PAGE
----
Four years ago, Lily and John Tang got a phone call that turned their lives upside down. It was Lily’s 68-year-old mother, calling to say that she and Lily’s father couldn’t afford to live on their own anymore. They just couldn’t make their mortgage payments.
Lily, 39, wanted to help, so she ran the numbers on the two households’ expenses to see if she could come up with a plan. After crunching figures for hours, she realized that the only way she and her husband John, a 39-year-old teller at a local credit union, could help her parents was for the two families to live together. (We’ve changed their names to protect their privacy.)
Lily was making $79,000 a year as an account manager for an insurance company, John was making $40,000, and Lily’s parents netted $27,600 from their federal pensions. Lily figured that by pooling all of their earnings they could fix the financial mess. “I thought that by living together in our townhouse we could cut the expenses of running two households in half, but it hasn’t worked out that way,” she says.
The offer to help went sour almost immediately. For starters, Lily’s parents refused to move into John and Lily’s townhouse. They said it had too many stairs, and they wanted to live in a bungalow instead. To appease them—and to stop them from wiping out their meagre savings—John and Lily agreed to sell their townhouse and buy a new bungalow together. “Both my parents have always been big spenders and didn’t save very much,” says Lily. “So I figured that if we bought a house together, we could use my parent’s last $80,000 in savings as a down payment and lock it in to the equity to prevent them from spending every last penny.”
But after a full year of searching, Lily and her parents still couldn’t find a bungalow they agreed on. “Her mother is very picky,” says John. “It was a painful experience. What we liked, she hated. Push came to shove, and in the end we just let them choose the house.”
What Lily’s parents picked was a $310,000 1950s red-brick home in an older section of Mississauga, Ont. “We hated it, but we went along with it,” says Lily. She and John moved into the basement of the bungalow while Lily’s parents took the main floor. “The agreement was that they were to live on their pension income of $2,300 a month while we paid all the expenses on the home,” says Lily. “But they kept overspending on their credit cards. I repeatedly advised them to cut their spending, with no success. In fact, they are still hiring a part-time maid because they say my cooking and cleaning is not good enough for them.”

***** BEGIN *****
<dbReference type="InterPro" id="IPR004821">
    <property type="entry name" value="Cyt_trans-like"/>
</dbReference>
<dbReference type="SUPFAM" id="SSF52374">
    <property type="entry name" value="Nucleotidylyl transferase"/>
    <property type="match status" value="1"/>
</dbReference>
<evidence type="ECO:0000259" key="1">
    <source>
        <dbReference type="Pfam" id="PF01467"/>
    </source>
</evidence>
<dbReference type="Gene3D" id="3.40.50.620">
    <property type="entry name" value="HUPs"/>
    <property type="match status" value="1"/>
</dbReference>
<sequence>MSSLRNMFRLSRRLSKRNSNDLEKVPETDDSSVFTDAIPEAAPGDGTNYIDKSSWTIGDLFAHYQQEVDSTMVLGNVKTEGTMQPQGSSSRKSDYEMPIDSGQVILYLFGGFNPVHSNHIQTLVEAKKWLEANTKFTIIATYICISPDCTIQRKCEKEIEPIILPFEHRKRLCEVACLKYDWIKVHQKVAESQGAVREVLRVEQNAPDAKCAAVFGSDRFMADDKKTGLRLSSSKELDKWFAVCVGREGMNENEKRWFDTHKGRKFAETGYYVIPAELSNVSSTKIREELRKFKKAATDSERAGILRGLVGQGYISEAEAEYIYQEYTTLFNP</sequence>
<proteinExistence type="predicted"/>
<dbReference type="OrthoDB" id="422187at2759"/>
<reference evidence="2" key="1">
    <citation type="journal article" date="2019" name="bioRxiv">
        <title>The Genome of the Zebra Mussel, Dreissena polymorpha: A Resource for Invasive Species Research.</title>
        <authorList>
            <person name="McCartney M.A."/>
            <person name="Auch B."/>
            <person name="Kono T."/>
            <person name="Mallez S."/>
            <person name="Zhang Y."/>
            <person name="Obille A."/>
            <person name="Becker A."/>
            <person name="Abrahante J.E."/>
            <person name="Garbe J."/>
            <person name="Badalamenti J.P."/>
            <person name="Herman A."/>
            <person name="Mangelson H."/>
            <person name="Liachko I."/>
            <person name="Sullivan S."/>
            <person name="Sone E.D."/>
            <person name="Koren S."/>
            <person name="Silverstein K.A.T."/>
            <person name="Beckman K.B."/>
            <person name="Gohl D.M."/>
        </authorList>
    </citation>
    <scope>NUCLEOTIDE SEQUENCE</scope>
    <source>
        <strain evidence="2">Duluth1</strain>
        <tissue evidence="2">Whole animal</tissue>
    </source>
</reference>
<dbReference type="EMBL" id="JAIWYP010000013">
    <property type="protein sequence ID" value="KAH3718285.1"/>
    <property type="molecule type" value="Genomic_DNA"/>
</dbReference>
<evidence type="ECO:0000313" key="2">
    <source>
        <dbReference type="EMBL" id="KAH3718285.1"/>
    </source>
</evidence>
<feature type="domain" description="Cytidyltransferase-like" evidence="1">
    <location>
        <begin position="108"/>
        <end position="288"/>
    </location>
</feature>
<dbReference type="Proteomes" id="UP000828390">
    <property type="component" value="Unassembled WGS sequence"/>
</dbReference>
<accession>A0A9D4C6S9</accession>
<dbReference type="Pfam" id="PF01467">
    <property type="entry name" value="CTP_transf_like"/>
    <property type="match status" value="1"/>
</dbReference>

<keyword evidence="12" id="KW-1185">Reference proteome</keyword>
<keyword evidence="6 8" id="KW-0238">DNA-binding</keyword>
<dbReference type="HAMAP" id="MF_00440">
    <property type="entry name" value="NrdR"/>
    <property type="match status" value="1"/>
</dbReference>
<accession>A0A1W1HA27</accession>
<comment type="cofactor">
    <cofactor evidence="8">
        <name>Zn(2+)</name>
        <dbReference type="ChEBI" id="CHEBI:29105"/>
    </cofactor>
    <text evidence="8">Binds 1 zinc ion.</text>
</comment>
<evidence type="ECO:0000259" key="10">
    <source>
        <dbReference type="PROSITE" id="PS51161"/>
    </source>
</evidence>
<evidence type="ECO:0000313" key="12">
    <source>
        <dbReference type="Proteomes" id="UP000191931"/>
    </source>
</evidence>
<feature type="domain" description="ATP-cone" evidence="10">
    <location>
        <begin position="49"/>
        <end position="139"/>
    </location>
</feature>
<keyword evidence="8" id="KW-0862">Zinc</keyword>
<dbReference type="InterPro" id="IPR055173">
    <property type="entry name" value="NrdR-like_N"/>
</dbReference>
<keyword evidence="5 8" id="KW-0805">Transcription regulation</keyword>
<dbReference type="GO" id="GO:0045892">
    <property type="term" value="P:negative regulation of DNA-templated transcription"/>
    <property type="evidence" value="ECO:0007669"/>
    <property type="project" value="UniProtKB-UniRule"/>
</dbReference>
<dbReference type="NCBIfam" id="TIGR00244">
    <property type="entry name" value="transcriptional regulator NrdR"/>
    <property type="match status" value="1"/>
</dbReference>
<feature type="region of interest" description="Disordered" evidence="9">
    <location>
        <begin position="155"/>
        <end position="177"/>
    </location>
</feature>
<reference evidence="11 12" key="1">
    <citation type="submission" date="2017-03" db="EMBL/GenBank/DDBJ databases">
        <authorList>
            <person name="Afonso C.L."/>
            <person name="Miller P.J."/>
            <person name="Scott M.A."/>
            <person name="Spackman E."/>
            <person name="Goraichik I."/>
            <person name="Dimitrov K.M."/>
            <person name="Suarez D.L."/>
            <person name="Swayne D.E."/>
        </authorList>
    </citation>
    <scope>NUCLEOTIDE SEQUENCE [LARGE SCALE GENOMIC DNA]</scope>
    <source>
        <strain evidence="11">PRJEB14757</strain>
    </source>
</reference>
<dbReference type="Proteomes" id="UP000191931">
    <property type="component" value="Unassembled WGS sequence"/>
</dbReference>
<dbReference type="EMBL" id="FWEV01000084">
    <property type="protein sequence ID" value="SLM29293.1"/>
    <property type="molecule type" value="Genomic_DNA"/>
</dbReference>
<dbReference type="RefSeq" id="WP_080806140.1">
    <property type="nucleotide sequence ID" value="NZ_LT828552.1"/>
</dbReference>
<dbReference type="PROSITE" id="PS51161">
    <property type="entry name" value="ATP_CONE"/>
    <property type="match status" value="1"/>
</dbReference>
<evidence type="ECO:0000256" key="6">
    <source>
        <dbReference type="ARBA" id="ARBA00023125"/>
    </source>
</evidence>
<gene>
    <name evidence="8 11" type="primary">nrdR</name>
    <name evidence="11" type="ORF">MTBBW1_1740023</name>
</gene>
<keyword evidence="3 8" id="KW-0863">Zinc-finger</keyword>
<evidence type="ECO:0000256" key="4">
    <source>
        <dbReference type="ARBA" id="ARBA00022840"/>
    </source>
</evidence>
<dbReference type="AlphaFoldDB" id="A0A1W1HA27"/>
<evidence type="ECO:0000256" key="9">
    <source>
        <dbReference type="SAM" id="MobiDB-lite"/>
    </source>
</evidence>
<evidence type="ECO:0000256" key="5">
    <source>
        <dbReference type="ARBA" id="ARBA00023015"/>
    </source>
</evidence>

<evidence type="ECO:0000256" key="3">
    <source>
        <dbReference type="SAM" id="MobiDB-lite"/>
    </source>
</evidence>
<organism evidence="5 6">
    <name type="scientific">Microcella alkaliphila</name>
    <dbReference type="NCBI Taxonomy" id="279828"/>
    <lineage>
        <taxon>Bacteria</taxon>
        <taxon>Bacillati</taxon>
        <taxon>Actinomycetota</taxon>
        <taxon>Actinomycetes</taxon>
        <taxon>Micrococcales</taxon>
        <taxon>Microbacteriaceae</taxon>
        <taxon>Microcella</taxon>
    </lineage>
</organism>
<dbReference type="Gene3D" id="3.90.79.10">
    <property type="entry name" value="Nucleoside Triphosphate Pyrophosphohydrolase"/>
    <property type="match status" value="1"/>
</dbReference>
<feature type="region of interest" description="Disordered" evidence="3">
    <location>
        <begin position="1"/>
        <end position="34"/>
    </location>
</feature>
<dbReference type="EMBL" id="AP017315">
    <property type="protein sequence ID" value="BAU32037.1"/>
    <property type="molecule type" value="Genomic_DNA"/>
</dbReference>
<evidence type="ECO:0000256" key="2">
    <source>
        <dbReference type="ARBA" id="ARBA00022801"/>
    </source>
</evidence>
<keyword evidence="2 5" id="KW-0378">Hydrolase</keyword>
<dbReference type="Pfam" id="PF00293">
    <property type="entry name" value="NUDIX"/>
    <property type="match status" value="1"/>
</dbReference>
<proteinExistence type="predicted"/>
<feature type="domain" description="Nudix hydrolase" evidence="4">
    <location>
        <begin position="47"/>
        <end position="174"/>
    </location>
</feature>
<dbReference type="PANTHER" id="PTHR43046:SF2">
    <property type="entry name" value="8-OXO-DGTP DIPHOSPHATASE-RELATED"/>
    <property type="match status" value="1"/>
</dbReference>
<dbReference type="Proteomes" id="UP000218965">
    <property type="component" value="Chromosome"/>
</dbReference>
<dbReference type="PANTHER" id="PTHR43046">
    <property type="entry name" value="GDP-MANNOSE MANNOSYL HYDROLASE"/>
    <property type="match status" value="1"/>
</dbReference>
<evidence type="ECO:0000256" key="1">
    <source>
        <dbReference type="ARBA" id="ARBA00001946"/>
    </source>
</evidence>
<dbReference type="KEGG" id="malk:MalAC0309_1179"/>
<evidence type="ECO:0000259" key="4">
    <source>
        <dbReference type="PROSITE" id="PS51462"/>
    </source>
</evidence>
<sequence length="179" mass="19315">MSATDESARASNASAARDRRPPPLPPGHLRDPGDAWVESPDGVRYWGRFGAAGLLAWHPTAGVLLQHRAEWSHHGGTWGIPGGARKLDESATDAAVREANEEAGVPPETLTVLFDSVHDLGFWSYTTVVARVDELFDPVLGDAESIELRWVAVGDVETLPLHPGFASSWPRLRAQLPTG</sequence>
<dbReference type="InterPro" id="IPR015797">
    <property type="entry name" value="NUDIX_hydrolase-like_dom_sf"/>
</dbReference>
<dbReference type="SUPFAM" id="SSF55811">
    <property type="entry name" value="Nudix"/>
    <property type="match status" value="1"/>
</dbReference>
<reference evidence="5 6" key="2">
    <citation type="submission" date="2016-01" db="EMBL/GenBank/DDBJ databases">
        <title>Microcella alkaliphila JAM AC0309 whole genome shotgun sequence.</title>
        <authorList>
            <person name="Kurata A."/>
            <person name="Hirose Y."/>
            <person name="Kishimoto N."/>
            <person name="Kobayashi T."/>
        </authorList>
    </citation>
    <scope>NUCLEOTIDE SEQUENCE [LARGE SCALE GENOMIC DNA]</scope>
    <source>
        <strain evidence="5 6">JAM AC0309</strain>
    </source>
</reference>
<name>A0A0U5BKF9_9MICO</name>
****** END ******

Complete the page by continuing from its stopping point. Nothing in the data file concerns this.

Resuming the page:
The relationship and the couple’s finances are reaching a breaking point. Lily has even started asking her parents to reimburse her $200 a month for car maintenance and insurance (her parents decided to keep both their cars). After three years of living together, it’s obvious to the Tangs that they have to get back on the right financial track and start living their own lives again. “Living together doesn’t help us financially or emotionally,” says Lily. “With little in savings, and a deficit of $5,000 or so every year in our budget, I am starting to really worry about my own retirement. It’s also affecting my health and my marriage. The constant tension and arguing is unbearable.”
Lily and John want their parents to agree to sell the bungalow and start fresh. “For the sake of our marriage, we need to find a way to buy our own home and save for retirement as well. I don’t want to end up like my parents in old age.”
Lily grew up as an only child in Hong Kong. Her grandparents raised her because her parents were busy running an importing business. “My parents only visited me once a week,” she says. At 16, Lily moved with her parents to Toronto. Even back then she was questioning their spending behaviour, which they refused to discuss. “My parents knew less about money than I did,” says Lily. “I was a kid but at least I saved diligently. I know they never did.” After earning a business degree from York University, Lily went on to study part-time for her Certified General Accountant’s designation.
John, too, grew up in Hong Kong. He came to Toronto in 1988 with his mother and older brother. His parents divorced when he was just 17, and he supported himself with part-time jobs while living with friends and family. “My mother is a very hard-working person and was always a saver, but she’s generous to her family.” Shortly after graduating with a college diploma in 1993, John got a job as a teller that paid him $20,000.
John and Lily married in 2001, and four years later they bought a $210,000 townhouse with $20,000 down. They were making ends meet and saving $500 a month until Lily’s parents called to ask for financial help.
The Tangs now find themselves in debt to the tune of $25,500, and the amount is growing fast. Right now, the couple is paying $33,143 annually for the mortgage and all other housing expenses. They are also spending a hefty $7,200 annually at restaurants, but they think they can reduce that amount when they’re living alone again. “We used to entertain our friends at our townhouse all the time before,” says Lily. “But my parents have their own routine and don’t really want other people in the house.”
The Tangs want to build an emergency fund and save for their retirement. John has a small pension at work and Lily contributes $200 a month to her RRSP, but it isn’t nearly enough. “I used to add another $2,000 to $5,000 to my RRSP at the end of the year, but that hasn’t been possible since my parents moved in.”
When it comes to insurance, the Tangs like to play it safe, so they have plenty of life, disability and critical illness coverage. In addition to the plans they have at work, they pay $2,400 a year for extra life and disability coverage. “We’re risk-averse, and the expense is well worth the peace of mind,” John says.